At this point, I feel good about the direction the show is headed—it looks like we’re really building to a false climax with Hank but the wheels are already in motion for Walt’s disappearance and the final confrontation. The first two episodes of this final mini-season are excellent.

It feels like we’re still headed toward the same ending as it felt like last week, though now we have some complicating factors that should make the trip a bit spicier: Jesse being in custody, Todd being brought back into the operation when he had been thrown out as untrustworthy, etc.

Notes

  • Laura Fraser’s accent has gotten much better as time has gone on. In her early appearances, it was sometimes distracting, but either I’ve just gotten used to it or it has improved.
  • Marie slapping Skyler and trying to take the baby was actually a surprise to me.
  • Skyler has essentially taken Walt’s side against Hank now. Will that turn the tide of the virulent anti-Skyler crowd online? I actually have lost some respect for her throughout season five, as she has joined in with Walt far too easily, and that continues to this point.
  • Anna Gunn and Dean Norris, probably the two actors who’ve receive the least attention in the show’s amazing cast, were amazing in this episode. The diner scene (This show has a lot of those!) was just a beautiful piece of acting that almost reminded me of the argument between Orson Welles and George Coulouris in Citizen Kane (Orson Welles, USA 1941)—a scene that will always be a gold-standard scene for confrontational acting for me.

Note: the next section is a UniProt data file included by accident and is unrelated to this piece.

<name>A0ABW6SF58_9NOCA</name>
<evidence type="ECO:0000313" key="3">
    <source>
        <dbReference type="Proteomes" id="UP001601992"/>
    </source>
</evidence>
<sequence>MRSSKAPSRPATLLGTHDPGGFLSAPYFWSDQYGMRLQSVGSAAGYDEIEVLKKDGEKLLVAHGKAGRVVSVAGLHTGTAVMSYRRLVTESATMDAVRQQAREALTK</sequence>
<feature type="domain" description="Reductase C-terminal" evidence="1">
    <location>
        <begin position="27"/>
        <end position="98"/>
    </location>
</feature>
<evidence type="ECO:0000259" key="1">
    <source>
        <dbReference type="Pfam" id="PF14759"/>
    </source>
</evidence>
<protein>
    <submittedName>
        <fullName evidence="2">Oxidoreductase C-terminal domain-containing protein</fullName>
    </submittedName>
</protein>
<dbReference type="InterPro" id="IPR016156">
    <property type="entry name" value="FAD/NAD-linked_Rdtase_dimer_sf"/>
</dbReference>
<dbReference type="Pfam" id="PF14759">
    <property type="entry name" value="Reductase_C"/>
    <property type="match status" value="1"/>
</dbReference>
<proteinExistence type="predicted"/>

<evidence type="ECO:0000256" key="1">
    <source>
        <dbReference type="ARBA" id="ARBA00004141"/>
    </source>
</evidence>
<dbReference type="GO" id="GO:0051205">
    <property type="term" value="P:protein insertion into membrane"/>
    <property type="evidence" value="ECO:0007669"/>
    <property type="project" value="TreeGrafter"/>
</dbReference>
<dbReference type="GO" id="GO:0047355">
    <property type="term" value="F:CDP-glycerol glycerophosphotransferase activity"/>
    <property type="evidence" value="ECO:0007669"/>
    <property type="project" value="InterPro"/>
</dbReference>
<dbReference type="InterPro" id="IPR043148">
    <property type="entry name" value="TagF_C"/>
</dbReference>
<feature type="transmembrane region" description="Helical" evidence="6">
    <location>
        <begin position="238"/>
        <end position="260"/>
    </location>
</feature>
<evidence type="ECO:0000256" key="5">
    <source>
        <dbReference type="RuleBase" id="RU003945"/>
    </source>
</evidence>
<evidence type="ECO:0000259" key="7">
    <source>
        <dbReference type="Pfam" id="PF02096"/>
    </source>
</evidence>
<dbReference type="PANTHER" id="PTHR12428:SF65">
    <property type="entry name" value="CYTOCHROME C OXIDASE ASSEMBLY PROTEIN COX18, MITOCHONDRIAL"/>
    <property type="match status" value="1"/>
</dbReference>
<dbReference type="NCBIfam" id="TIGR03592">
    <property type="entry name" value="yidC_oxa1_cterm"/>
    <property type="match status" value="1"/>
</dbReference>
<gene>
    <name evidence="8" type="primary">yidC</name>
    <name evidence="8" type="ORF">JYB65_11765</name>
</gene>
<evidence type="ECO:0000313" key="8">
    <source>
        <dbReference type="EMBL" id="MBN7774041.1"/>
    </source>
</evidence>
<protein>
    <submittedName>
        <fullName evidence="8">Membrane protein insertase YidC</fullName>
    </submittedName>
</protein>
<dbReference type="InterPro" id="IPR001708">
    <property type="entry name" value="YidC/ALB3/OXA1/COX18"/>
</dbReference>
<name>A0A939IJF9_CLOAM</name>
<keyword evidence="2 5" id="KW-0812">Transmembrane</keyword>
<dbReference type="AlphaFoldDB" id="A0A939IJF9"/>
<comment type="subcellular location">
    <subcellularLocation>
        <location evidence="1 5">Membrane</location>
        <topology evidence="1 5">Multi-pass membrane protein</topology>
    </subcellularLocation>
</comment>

• There’s still a weird cloud around Todd as a character. He seems to be a psychopath (I mean that in the clinical sense.), but is that why everyone treats him differently? It doesn’t exactly seem to be a characteristic too terribly out of the norm in Breaking Bad’s meth world.
  • Lydia is clearly going to be the final villain at the end, so there should be plenty of opportunity to establish her character further. I just hope they don’t get so wrapped up in plot that they forget to do it.

TV Episode Review: “Breaking Bad”-“Gliding over All” (05.08, 2012)

“Gliding Over All” (05.08, 2012)

Written by Moira Walley-Beckett (Previous Episodes: “Breakage,” “Over,” “Mas,” “Fly,” “Bullet Points,” “Bug,” and “End Times”)

Directed by Michelle McLaren (Previous Episodes: “4 Days Out,” “I.F.T.,” “One Minute,” “Abiquiu,” “Thirty-Eight Snub,” “Shotgun,” “Salud,” and “Madrigal”)

 

We all knew this was how this half-season would end, didn’t we? It was obvious that it would be Hank discovering Walt’s identity, and as soon as the writers started playing Chekhov’s gun with the Leaves of Grass book, it was obvious what the method of discovery would be. Thankfully, rather than something ridiculous like Hank thinking that only Heisenberg would possibly read Leaves of Grass, the writers inserted an inscription from Gale that made Heisenberg’s identity clear (which does undoubtedly seem like something Gale would have done).